To test this concept, a printed color target was used, from which the spectra of the inks and their overlaps were measured. Other colors were further measured corresponding to various CMYK combinations. The CMYK data of the measured colors was then used to calcu-late the combination of the ink, the overlap, and the blank-paper spectra. Figure 3 demonstrates the spectral similarity between the measured and simulated spectra (normalized by reflection from white). Colorimetric assessment of 60 different colors has shown that the average color accuracy is better than a CIELAB color difference of ΔE = 1.95. This color error is a result of the combined effects from two factors: (1) the accuracy of converting the CMYK data to relative coverage of the inks and overlaps and (2) the accuracy of the spectral reconstruction by a limited set of filters. We find that for the case under study, most of the color error is associated with the former.

The concept was field-tested at several prepress establishments in London. Prototype soft-proofing devices, based on a sequential projection engine (Fig. 4), were incorporated in the production of high-profile fashion magazines. With an image area of ~23 in., the devices feature an evaluation area illuminated by a standard D65 lamp. This setup was designed to compare the reproduced image with a hardcopy print or proof of the same CMYK file, in close proximity. The item shown in Fig. 5 is typical color-critical content, where even the slightest color and tonal subtleties are expected to be reproduced with high fidelity. The images reproduced on the device were reported to have the "look and feel" of printed paper and, at the end of the testing period, the system was evaluated as being capable of replacing hardcopy contract proofing.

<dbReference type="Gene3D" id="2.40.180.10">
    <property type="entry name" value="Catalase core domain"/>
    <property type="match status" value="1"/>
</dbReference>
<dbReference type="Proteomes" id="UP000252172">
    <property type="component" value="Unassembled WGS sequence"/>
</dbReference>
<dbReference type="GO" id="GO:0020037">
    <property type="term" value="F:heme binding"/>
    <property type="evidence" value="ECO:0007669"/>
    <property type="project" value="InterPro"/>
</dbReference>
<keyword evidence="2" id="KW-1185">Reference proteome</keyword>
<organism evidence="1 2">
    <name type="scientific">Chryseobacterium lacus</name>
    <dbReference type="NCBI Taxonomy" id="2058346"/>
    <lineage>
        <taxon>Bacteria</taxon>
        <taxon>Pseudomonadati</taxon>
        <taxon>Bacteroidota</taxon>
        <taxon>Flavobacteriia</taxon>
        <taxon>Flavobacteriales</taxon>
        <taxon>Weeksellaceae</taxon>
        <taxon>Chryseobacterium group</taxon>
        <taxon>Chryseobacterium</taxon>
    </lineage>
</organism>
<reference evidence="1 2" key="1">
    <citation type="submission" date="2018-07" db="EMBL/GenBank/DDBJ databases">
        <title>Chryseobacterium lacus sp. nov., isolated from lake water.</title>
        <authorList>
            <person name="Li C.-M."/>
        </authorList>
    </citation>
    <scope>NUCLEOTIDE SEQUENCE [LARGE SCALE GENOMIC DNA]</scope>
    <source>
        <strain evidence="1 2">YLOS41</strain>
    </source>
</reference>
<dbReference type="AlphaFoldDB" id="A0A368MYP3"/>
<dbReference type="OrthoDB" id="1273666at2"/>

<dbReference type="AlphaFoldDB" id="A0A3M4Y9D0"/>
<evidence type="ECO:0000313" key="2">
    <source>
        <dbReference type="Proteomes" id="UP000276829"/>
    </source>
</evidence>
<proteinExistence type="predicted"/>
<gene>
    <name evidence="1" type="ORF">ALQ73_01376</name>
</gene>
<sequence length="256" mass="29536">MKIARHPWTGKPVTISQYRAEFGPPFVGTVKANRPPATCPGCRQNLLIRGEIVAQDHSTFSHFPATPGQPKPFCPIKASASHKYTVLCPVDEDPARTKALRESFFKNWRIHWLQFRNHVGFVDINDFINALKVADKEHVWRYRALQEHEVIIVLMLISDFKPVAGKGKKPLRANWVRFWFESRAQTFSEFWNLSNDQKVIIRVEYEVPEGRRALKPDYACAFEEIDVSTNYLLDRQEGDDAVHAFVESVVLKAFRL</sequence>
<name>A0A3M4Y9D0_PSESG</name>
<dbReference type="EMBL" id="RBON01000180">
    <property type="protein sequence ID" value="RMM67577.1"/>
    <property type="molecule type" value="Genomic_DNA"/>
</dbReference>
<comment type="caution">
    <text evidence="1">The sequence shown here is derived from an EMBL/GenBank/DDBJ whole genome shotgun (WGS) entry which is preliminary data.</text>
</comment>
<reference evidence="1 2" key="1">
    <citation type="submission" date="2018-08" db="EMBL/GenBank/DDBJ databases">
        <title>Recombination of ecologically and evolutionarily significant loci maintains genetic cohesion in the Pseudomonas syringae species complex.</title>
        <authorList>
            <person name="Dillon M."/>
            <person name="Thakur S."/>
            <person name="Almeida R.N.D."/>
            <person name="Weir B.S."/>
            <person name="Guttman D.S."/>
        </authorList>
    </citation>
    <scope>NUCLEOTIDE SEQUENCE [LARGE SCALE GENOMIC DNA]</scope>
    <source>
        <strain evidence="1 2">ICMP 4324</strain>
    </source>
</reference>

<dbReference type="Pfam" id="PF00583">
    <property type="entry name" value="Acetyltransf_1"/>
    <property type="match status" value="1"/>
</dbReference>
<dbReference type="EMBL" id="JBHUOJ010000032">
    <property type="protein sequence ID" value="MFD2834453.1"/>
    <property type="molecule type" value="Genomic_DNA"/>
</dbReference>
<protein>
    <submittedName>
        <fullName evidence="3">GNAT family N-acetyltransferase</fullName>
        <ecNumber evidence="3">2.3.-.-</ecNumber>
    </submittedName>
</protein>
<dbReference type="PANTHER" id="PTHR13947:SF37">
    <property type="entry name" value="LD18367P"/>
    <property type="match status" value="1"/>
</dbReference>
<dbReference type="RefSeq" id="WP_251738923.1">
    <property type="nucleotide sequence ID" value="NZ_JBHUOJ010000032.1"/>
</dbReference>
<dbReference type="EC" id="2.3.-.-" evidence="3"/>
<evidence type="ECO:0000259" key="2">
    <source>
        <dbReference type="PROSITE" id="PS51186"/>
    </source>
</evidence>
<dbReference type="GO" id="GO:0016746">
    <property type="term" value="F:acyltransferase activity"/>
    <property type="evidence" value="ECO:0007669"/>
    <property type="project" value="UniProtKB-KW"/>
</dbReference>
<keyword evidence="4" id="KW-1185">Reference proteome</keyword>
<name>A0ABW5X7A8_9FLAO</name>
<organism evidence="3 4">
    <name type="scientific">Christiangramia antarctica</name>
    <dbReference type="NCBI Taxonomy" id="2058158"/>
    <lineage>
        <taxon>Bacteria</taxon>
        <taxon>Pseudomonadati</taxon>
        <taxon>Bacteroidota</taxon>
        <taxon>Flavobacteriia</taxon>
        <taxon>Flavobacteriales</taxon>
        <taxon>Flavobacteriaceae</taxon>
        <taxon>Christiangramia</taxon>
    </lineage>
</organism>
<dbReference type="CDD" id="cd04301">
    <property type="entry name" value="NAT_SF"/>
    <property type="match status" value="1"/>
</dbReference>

The spectral display concept presented here is adopted for a proofing application; however, it can be easily generalized to other fields and applications as well, such as medical and post-production displays. This can be done by deriving a small number of basis functions to serve as color filters, which are capable of reconstructing the full spectra set of the desired system.


Fig. 4: A prototype soft-proofing device, based on a sequential projection engine. The image area is ~23 in. (A4 page plus bleed margins), with an evaluation area illuminated by a standard D65 lamp. A special high-quality glass screen – a high-transmission (>50%) low-reflectance (<0.4%) gain-1 screen – coupled with the system's high brightness provides immunity to ambient light and enables the display of the image without loss of contrast. The background color of the image area can be adjusted to match that of the evaluation area in order to avoid simultaneous color and contrast biases.


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Fig. 5: A scan used in a fashion magazine, with color-critical content.